Fuel Savings and Reductions in Emissions: Canadian Urban Highways and Freeways

Hard Facts on How Concrete Pavement Helps the Environment

These case studies present the range of potential fuel savings and reductions in emissions that could be achieved if specific sections of highways were constructed of concrete rather than asphalt.  For example, the Urban Highway fact sheet below is based on having a 100 km section of a major urban arterial highway and calculates the results if it were constructed of concrete.  It is assumed 1,095,000 heavy trucks per year travel on this section of roadway, based on 20,000 vehicles per day at 15% heavy truck traffic.

The figures used in these fact sheets are based on independent studies of fuel efficiency in relation to pavement type. These studies were carried out by the National Research Council of Canada (NRC) on behalf of the Natural Resources Canada Action Plan 2000 on Climate Change - Concrete Roads Advisory Committee, which included members from the Ministry of Transportation of Ontario and Transports Québec.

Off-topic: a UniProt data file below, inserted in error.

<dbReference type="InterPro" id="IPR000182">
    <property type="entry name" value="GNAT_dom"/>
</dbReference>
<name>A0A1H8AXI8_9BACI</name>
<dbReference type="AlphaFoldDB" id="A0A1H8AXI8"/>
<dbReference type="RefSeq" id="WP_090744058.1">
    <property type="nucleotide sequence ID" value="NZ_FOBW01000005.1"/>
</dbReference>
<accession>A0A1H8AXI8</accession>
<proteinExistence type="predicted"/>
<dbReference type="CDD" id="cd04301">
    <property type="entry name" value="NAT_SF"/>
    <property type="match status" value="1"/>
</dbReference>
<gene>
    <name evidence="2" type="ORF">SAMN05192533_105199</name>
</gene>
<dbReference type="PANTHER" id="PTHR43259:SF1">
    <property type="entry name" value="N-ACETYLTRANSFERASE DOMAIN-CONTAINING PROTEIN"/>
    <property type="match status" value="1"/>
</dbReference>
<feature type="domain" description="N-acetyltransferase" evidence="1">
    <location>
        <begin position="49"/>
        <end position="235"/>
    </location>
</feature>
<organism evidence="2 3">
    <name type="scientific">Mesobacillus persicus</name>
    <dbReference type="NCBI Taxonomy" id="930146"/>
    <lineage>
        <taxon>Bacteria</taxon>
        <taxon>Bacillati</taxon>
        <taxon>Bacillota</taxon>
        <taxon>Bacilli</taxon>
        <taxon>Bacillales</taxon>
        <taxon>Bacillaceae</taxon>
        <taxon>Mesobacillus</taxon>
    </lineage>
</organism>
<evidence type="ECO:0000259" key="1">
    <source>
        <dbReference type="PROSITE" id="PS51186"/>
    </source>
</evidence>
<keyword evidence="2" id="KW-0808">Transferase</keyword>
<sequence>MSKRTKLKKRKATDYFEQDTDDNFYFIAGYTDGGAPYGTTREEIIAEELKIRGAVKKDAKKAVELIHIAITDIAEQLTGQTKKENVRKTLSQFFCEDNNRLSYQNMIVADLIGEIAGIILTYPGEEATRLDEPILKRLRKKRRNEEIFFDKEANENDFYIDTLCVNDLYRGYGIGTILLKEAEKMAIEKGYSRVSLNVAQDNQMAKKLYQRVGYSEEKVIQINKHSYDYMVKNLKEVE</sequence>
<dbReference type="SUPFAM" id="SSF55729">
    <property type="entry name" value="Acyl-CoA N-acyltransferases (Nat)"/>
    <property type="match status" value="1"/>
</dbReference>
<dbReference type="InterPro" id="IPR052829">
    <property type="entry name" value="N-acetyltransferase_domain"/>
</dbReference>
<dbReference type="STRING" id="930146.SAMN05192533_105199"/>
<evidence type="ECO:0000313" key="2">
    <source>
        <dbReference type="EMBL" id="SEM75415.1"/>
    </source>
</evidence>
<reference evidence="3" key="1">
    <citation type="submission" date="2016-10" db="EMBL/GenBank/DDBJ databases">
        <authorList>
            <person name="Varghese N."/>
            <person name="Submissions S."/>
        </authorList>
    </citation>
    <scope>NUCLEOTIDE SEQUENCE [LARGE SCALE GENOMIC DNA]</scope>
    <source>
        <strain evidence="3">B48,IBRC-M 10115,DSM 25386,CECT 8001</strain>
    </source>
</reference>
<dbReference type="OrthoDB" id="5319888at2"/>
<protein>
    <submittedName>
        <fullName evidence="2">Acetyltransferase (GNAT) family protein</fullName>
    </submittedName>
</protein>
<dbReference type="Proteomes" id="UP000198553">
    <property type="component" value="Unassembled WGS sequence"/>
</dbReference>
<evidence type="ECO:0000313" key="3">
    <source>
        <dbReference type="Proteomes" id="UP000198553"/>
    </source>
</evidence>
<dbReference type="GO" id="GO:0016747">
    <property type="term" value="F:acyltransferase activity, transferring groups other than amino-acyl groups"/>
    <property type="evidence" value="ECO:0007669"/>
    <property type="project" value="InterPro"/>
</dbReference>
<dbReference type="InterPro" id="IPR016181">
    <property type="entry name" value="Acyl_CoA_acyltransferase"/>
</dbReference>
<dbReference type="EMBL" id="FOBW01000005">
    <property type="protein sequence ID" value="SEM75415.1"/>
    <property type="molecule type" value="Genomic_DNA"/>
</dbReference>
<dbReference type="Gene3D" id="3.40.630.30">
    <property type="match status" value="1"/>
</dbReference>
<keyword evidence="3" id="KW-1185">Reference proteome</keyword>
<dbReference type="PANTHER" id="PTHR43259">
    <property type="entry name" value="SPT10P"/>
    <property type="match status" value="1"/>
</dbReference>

These studies, published in 2002 and 2006, concluded that heavy trucks traveling on concrete pavement accumulate statistically significant fuel savings, ranging from 0.8% to 6.9%. These fuel savings also lead to reductions in greenhouse gas emissions and air pollutants.

pdf Fact Sheet Alberta Highway 2 Calgary to red Deer 539.93 Kb

pdf Fact Sheet BC Tarns-Canada Highway Vancouver to Abbotsford 541.80 Kb

pdf Fact Sheet Canada Major Urban Arterial Highway 525.98 Kb

pdf Fact Sheet Nova Scotia Highway 102 Halifax to Truro 539.48 Kb

pdf Fact Sheet Ontario Highway 401 Toronto to London 530.15 Kb

pdf Fact Sheet Quebec Highway 20 Montreal to Quebec City 526.51 Kb

For more detail on the potential fuel savings, see following studies. 

  pdf Effects of Pavement Structure on Vehicle Fuel Consumption - Phase III 1017.30 Kb

  pdf Additional Analysis of the Effect of Pavement Structure on Truck Fuel Consumption-2 153.97 Kb